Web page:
At the Helm

What do a few imaginatively recycled but otherwise ordinary industrial buildings at the foot of the Burrard Bridge and a handsome 35-foot wooden sailboat reaching across English Bay have in common? Bing Thom.
The simple compound by the bridge is his office and studio–modest in appearance, compact in scale, not always easy to spot, much like Bing himself. Under-designed is how he and partner Michael Heeney describe it, but it provides a perfect home for an architectural practice founded on Vitruvius’s proposition that great buildings are well crafted, intelligently planned, and not merely beautiful–but delightful as well.
The boat is called Sonya’s Spirit. Like his buildings, it operates in elegant harmony with the environment. And like the studio, it is a place of refuge and reflection, providing a frame of reference for action that is in perfect tune with the forces of nature.
The office is organized around three large spaces on two levels. These are the studios–undivided and high-ceilinged, cluttered but not untidy. Workstations are distributed around the periphery, and common worktables with shelves of reference materials fill the inside zones. There are models everywhere–big models that you can walk around and models that you can hold in your hand, small-scale models of sites and buildings, large-scale models of a room or wall assembly, and full-size fragments that explore complex joints and innovative combinations of materials. Some are exquisitely crafted in wood and paper; others are nothing more than bits of Styrofoam held together with pins and tape. Most are beautiful; all are eloquent. According to Bing, none are precious.
There is also a collection of full-size mock-ups in the parking lot. Bing and his colleagues build these with the assistance of professional craftsmen and use them to engage the risks associated with adventurous design thinking. These mock-ups–and Bing and Michael describe each house they build as a kind of mock-up–give everyone, including clients and builders, opportunities to evaluate feasibility, aesthetics, even performance.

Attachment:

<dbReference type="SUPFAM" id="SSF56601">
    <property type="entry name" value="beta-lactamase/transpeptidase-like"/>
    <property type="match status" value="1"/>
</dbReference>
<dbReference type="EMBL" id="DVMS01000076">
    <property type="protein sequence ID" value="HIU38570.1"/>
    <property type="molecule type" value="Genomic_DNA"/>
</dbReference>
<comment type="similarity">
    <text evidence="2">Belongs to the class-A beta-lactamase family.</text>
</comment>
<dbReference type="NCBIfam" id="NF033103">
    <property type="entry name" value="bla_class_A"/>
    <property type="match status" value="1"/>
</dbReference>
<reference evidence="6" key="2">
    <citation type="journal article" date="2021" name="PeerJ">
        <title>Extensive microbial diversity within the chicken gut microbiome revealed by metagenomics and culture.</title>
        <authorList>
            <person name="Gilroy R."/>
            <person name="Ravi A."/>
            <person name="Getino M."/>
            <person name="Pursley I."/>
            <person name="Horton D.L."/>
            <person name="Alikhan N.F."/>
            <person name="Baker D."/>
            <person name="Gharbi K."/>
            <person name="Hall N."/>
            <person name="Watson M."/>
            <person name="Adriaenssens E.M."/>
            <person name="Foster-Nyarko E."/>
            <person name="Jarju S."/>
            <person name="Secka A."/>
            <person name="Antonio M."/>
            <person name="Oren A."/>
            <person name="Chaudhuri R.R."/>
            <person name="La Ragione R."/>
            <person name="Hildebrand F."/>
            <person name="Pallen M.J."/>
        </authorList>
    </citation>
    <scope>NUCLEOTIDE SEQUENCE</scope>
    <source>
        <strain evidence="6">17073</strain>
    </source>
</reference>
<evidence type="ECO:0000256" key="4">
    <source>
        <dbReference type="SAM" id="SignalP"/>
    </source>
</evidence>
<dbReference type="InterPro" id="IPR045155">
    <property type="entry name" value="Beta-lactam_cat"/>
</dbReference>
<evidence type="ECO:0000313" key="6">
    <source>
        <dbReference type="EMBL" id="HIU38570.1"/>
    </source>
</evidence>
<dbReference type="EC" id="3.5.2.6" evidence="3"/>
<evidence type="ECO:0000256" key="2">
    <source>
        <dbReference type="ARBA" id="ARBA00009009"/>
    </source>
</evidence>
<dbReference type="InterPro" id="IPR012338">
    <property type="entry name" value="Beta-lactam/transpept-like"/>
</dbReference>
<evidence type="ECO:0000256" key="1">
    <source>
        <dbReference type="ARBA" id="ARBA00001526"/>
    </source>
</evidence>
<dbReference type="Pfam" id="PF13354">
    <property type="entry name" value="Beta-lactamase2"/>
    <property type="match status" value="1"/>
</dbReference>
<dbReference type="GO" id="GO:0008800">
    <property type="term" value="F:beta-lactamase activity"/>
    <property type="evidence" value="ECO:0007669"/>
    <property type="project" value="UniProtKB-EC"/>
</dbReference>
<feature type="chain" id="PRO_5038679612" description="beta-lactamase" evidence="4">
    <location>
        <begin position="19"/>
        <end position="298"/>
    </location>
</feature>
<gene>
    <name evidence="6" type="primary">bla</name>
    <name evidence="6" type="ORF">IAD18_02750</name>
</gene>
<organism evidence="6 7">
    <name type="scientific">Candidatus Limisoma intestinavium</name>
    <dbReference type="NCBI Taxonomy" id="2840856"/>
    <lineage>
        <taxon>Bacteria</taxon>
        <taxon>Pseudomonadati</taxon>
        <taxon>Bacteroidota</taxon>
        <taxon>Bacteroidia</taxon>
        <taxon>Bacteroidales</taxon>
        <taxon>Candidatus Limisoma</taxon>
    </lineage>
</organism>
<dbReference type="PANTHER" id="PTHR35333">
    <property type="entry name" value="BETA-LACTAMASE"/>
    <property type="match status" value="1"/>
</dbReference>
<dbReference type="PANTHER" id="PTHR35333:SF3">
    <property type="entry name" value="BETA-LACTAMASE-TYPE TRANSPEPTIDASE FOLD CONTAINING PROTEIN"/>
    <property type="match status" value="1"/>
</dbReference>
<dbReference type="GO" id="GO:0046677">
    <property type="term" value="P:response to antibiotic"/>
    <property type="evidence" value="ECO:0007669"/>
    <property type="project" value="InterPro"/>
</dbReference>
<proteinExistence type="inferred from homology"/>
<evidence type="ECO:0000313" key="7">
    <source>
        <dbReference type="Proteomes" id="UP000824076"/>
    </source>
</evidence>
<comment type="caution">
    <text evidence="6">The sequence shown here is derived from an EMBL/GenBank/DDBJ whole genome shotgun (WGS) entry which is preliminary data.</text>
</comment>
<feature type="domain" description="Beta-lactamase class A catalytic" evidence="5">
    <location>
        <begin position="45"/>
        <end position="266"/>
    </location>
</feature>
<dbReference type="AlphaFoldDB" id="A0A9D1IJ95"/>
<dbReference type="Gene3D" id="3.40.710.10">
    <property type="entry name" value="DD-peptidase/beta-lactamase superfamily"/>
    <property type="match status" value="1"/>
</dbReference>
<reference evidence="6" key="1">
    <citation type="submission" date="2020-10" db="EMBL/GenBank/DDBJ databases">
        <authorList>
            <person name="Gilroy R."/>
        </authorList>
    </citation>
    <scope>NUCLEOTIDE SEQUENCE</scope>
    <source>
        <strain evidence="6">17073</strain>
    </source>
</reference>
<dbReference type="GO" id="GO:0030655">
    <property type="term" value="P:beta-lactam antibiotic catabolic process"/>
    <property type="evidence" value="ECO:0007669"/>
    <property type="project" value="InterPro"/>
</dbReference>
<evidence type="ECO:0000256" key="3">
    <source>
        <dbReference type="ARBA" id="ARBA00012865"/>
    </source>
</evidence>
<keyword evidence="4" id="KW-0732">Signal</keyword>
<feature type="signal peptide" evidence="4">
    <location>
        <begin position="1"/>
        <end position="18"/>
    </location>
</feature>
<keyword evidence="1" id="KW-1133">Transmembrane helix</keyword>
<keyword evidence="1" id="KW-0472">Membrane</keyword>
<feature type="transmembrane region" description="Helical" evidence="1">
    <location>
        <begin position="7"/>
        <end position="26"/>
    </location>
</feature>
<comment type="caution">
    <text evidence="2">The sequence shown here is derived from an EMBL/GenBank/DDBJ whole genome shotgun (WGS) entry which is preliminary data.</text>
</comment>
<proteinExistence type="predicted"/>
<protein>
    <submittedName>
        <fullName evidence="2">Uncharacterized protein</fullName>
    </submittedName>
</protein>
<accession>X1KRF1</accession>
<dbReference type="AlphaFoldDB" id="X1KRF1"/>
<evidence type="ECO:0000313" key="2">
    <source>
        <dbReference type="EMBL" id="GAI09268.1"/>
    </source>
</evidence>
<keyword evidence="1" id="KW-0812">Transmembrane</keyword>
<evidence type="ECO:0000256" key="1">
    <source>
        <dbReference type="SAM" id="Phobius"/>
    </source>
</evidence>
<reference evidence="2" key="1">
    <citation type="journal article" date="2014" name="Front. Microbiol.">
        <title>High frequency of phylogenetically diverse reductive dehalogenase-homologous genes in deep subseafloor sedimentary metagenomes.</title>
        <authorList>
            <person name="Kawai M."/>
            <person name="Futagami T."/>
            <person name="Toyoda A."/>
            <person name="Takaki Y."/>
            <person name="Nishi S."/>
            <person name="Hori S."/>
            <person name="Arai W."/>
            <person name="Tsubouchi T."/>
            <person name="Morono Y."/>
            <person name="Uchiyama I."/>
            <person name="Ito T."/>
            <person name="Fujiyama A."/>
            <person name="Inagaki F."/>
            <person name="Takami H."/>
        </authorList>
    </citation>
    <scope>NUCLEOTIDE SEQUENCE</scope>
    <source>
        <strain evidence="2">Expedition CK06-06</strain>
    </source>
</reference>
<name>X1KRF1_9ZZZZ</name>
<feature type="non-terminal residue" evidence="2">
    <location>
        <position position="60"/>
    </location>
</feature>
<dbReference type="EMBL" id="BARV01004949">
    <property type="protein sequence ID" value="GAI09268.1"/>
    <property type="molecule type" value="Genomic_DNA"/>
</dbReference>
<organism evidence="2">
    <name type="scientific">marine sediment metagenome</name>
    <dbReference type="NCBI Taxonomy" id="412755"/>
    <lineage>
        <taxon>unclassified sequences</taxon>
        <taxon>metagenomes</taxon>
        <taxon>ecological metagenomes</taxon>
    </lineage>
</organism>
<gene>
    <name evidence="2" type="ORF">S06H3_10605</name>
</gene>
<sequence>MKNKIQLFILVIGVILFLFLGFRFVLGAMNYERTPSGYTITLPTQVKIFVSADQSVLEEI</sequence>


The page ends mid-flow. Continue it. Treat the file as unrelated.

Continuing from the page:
The concern for craft and program and the exuberant delight in invention that characterize the studio’s built work is everywhere. It’s a vision that’s clearly shared by everyone on the team and Bing has something to say to each person about every sketch, model, material sample or computer image as he makes his way through the studio with easy grace and a familiar economy of motion.
He moves the same way in the boat, where he talks about architecture and architectural education, the city and local politics. We take turns at the helm but it’s his optimism about the power of architecture to shape us as a society that guides the conversation.
When we’re not sailing, he draws as he talks, usually with a brush pen on a napkin. Occasionally, we exchange books. Recently, I gave him Richard Sennett’s The Craftsman and opened my mail a few weeks later to find a copy of Jun’ichiro_ Tanizaki’s In Praise of Shadows. I use one of his napkin sketches as a bookmark. CA

Architect David Covo is an Associate Professor of Architecture at McGill University, and Past President of the national sport governing body for sailing in Canada.